The waiter left and I stared at Zio. This time it was my turn to be incredulous. “You could have had the pork katsu spaghetti” I said. “You could have had the juicy bobo burger. You could have had the kimchee beef udon. But you chose a fish sandwich? Why?”
He just shook his head. “I…don’t know…” he muttered.
“All right, listen, if you’re good I’ll let you try my fatty beef,” I said. “And you don’t even have to give me a bite of your fish sandwich. But I definitely want a sip of that Ovaltine.”
We started with a bowl of clams steamed in light red tomato, wine sauce that was good enough to soak up with a loaf of crusty bread. Unfortunately all we were given was one thin slice of garlic bread. Along with the clams were the thinly sliced, tender barbecue ox tongues and a side of Cajun fries salted with dried seaweed.
Also arriving was Zio’s Ovaltine. The promised sip was offered to me. It had that same, bland taste with just a teasing hint of chocolate I remembered the last time I sipped an Ovaltine; probably 40 or more years ago. I chased the Ovaltine with a gulp of Sapporo beer and returned the paper cup to Zio.
Our main dishes came soon after we devoured the starters with Eugene’s spaghetti with sea urchin the first to arrive. In the menu the sauce was described as a “pink creamy.” What appeared in front of Eugene had more of a yellowish hue to it. He shared with all. The spaghetti was, as if I expected otherwise, overdone, the saltiness of the sauce the only indication that there was uni in it. Maybe it melded with a light tomato sauce to form the creamy, yellow consistency? Either way, Eugene was pleased and that was really all that mattered.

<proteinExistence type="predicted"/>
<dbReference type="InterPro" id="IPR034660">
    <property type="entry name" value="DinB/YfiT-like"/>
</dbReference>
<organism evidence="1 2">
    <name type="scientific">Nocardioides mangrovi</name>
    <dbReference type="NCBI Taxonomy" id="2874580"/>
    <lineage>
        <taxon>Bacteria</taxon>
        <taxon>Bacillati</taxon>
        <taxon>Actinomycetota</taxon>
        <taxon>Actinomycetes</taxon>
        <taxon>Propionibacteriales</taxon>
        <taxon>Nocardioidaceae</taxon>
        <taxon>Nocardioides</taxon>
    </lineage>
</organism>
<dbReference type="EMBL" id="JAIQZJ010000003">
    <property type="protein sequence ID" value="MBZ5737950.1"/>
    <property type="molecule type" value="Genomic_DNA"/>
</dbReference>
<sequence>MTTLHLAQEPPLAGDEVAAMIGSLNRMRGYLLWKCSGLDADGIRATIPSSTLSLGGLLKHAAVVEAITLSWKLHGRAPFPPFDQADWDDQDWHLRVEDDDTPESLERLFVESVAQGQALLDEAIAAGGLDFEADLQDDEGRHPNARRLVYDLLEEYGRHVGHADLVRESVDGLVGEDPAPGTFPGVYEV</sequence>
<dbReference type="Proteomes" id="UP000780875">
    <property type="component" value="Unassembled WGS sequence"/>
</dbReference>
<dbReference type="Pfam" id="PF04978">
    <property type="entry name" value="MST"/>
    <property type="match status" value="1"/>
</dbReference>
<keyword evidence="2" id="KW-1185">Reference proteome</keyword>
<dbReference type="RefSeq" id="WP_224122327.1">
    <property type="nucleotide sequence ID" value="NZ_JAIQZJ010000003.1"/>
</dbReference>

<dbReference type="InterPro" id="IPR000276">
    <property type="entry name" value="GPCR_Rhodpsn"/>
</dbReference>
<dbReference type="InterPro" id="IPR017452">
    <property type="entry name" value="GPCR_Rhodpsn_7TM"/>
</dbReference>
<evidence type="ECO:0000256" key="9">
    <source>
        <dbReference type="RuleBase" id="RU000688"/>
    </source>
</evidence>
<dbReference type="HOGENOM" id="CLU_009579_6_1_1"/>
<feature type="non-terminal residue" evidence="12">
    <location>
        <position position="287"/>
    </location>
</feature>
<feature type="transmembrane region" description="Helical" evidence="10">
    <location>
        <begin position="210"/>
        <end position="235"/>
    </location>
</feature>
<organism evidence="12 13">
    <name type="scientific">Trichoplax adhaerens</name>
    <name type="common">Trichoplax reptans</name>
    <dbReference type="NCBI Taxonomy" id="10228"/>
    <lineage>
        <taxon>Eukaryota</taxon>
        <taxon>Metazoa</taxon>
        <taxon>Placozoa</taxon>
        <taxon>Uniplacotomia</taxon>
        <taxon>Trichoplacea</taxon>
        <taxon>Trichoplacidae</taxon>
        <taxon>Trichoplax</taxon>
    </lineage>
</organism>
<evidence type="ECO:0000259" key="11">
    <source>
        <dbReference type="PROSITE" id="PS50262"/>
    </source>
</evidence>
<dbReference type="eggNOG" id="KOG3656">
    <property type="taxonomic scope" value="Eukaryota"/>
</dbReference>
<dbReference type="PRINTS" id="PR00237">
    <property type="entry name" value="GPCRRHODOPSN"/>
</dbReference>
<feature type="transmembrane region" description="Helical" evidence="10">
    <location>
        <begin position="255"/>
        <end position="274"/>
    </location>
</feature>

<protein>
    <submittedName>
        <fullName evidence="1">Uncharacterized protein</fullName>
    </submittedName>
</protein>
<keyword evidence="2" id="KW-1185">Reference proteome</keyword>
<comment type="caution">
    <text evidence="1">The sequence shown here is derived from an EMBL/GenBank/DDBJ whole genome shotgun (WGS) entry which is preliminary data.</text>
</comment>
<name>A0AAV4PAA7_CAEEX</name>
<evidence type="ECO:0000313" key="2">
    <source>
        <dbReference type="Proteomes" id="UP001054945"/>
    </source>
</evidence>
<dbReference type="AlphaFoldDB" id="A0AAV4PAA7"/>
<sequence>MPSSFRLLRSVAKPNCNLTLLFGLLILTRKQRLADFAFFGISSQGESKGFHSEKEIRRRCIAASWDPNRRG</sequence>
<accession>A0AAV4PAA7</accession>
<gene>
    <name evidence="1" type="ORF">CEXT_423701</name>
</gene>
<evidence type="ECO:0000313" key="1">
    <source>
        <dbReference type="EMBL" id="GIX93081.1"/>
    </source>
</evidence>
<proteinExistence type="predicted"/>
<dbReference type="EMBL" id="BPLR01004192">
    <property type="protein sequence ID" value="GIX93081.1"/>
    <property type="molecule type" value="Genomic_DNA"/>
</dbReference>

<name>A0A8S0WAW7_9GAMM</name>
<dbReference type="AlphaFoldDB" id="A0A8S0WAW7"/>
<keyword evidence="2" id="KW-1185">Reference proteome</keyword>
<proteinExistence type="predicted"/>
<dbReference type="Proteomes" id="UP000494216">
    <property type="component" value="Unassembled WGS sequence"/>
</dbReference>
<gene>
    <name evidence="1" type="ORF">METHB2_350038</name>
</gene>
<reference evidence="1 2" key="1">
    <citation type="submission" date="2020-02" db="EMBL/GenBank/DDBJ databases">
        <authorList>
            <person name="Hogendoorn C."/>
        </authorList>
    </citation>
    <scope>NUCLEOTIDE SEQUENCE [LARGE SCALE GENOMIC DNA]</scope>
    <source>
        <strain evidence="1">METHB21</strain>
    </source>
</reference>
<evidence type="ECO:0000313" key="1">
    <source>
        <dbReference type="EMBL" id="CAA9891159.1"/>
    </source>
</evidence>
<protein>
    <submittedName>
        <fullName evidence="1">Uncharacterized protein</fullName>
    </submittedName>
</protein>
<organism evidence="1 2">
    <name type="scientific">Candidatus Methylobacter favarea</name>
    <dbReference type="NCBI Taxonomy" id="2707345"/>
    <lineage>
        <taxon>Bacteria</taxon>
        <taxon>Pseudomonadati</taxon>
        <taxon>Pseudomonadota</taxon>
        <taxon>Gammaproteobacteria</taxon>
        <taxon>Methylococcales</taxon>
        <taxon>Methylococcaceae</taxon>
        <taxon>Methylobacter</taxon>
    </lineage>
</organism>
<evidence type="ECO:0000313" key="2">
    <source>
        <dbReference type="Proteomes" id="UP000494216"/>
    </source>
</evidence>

The creamy rice with the fatty beef that I was hoping would resemble Italian risotto was closer to Campbell’s tomato rice soup with thinly sliced chipped beef as a topping. But I didn’t hold that against it. The dish was hearty and comforting and Zio, who I shared some with, agreed.
The comfort level increased when Gerry’s classic beef curry arrived. More a diner/comfort food concoction than anything purely Asian, the beef was ground and the curry sauce strong flavored like the kind you might have found in a curry dish prepared in the UK decades ago. Topping the dish was an egg over easy and a side of potato salad. And all of that for only six dollars. You really couldn’t get much more comforting.
Finally Zio’s fried fish sandwich arrived and was no different than any other fried fish sandwich you might find in a thousand restaurants and delis throughout the city. Zio made sure to apply tartar sauce.
Eugene had cleaned his plate of spaghetti and uni and nothing remained of either my creamy rice with fatty beef or Gerry’s classic beef curry. We all looked toward Mike from Yonkers.
“Some things never change,” Eugene said as he watched and waited while Mike from Yonkers deliberately and methodically ate his creamy rice with chicken.
“I like to savor my food,” Mike from Yonkers said in response to he always being the last to finish.
“We do too,” I said. “We just savor it with much more urgency.”
With that, Mike from Yonkers shoveled down the last kernels of creamy rice and the five of us left the warmth of the Cutting Board for the icy streets of Chinatown.
53 Bayard Street